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Author Topic:   Creation cosmology and the Big Bang
JonF
Member (Idle past 246 days)
Posts: 6174
Joined: 06-23-2003


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Message 50 of 305 (664064)
05-28-2012 9:04 PM
Reply to: Message 46 by zaius137
05-28-2012 7:59 PM


Far behind the times
There are no missing solar neutrinos. Your understanding is about ten years old.
Physicists say that they are drawing close to solving a mystery about the sun that has stumped them for more than 20 years.
Let me get this straight. Someone points out that your understanding is ten years out of date and you're trying to rebut that with a 21 year old article?
That's the stupidest argument I've ever seen.
Oh, BTW, your understanding is ten years out of date and your reference is too.

This message is a reply to:
 Message 46 by zaius137, posted 05-28-2012 7:59 PM zaius137 has replied

Replies to this message:
 Message 55 by zaius137, posted 05-30-2012 12:36 AM JonF has replied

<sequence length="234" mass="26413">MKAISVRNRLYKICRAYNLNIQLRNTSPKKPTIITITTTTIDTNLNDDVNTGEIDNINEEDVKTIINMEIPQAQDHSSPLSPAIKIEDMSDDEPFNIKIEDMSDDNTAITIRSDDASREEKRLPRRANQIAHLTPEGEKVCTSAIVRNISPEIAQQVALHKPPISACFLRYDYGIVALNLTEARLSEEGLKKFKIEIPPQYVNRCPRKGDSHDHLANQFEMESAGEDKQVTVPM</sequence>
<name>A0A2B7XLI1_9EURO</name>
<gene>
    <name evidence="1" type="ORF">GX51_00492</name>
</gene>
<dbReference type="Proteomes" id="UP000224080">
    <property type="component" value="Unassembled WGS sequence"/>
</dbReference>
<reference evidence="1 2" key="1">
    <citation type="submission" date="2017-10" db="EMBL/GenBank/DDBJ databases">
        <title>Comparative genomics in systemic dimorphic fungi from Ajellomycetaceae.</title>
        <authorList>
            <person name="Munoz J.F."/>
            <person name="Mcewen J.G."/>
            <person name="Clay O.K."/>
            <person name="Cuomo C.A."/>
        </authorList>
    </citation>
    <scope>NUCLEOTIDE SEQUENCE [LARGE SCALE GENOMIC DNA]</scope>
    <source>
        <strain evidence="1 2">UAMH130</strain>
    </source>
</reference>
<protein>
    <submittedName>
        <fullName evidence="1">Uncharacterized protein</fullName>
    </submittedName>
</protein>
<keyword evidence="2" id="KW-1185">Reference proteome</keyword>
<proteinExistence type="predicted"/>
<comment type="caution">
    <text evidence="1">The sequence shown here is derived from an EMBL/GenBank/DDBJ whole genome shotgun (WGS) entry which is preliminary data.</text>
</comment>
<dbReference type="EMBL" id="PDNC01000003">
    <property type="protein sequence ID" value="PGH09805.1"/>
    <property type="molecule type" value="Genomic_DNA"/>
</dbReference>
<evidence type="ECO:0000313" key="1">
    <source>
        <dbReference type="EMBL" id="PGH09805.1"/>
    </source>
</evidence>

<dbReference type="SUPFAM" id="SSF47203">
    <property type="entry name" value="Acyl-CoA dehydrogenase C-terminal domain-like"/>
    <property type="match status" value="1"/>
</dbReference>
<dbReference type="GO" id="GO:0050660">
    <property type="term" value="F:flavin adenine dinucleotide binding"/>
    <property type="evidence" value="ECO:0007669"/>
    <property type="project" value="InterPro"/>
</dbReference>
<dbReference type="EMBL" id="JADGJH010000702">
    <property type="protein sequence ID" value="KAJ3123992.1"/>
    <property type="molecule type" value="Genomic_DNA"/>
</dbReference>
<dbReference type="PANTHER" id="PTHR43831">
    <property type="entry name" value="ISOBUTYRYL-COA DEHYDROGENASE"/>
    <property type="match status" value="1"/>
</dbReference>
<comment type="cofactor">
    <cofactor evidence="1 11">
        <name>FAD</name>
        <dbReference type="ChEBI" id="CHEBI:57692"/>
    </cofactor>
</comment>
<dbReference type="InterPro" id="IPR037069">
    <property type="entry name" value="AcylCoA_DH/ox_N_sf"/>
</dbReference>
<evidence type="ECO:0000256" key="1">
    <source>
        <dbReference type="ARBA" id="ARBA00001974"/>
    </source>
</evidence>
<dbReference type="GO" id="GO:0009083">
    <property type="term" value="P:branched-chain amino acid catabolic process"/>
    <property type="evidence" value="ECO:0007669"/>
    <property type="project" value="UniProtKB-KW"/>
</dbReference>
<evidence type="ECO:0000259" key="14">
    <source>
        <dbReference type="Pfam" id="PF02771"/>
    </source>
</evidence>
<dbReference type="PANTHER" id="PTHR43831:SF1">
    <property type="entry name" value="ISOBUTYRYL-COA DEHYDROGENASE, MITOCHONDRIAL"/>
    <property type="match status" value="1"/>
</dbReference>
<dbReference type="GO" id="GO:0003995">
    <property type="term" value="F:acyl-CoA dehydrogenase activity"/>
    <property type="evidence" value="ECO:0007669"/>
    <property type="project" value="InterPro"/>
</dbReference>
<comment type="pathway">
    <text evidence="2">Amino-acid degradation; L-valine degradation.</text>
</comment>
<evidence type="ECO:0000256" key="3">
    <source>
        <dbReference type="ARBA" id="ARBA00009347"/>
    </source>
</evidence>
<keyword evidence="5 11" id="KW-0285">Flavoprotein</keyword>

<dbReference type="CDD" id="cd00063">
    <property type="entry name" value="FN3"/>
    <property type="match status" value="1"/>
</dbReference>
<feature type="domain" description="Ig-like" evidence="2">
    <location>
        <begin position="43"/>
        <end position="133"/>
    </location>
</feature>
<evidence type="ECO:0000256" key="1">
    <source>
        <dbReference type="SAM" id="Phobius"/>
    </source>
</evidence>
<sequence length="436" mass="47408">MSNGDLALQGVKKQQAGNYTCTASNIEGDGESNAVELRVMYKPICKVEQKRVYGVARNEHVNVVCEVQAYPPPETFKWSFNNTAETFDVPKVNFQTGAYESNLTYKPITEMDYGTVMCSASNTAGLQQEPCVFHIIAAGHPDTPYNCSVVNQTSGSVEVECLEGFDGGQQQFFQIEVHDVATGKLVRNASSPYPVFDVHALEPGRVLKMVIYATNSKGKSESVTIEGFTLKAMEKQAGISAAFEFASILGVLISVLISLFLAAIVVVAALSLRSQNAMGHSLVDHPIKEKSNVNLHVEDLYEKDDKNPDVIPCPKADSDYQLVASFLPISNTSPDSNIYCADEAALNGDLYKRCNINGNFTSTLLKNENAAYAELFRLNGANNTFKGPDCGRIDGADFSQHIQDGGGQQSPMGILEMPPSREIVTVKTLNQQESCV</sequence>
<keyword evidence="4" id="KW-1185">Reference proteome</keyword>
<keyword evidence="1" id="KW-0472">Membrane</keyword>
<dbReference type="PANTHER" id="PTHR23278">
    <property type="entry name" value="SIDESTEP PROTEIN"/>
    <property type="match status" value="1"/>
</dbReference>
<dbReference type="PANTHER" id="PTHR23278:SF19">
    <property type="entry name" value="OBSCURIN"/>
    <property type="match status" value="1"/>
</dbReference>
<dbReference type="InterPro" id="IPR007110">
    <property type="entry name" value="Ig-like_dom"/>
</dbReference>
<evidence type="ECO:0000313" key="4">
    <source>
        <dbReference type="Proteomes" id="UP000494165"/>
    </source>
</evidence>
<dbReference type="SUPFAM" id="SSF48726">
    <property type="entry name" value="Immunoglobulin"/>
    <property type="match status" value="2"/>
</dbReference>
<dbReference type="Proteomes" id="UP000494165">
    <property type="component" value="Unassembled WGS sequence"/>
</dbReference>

JonF
Member (Idle past 246 days)
Posts: 6174
Joined: 06-23-2003


(2)
Message 54 of 305 (664141)
05-29-2012 10:47 AM
Reply to: Message 48 by zaius137
05-28-2012 8:54 PM


Solar Neutrinos
There's also a good article at Solving the Mystery of the Missing Neutrinos:
quote:
On June 18, 2001 at 12:15 PM (eastern daylight time) a collaboration of Canadian, American, and British scientists made a dramatic announcement: they had solved the solar neutrino mystery...
Combining the SNO and the Super-Kamiokande measurements, the SNO collaboration determined the total number of solar neutrinos of all types (electron, muon, and tau) as well as the number of just electron neutrinos. The total number of neutrinos of all types agrees with the number predicted by the computer model of the Sun. Electron neutrinos constitute about a third of the total number of neutrinos.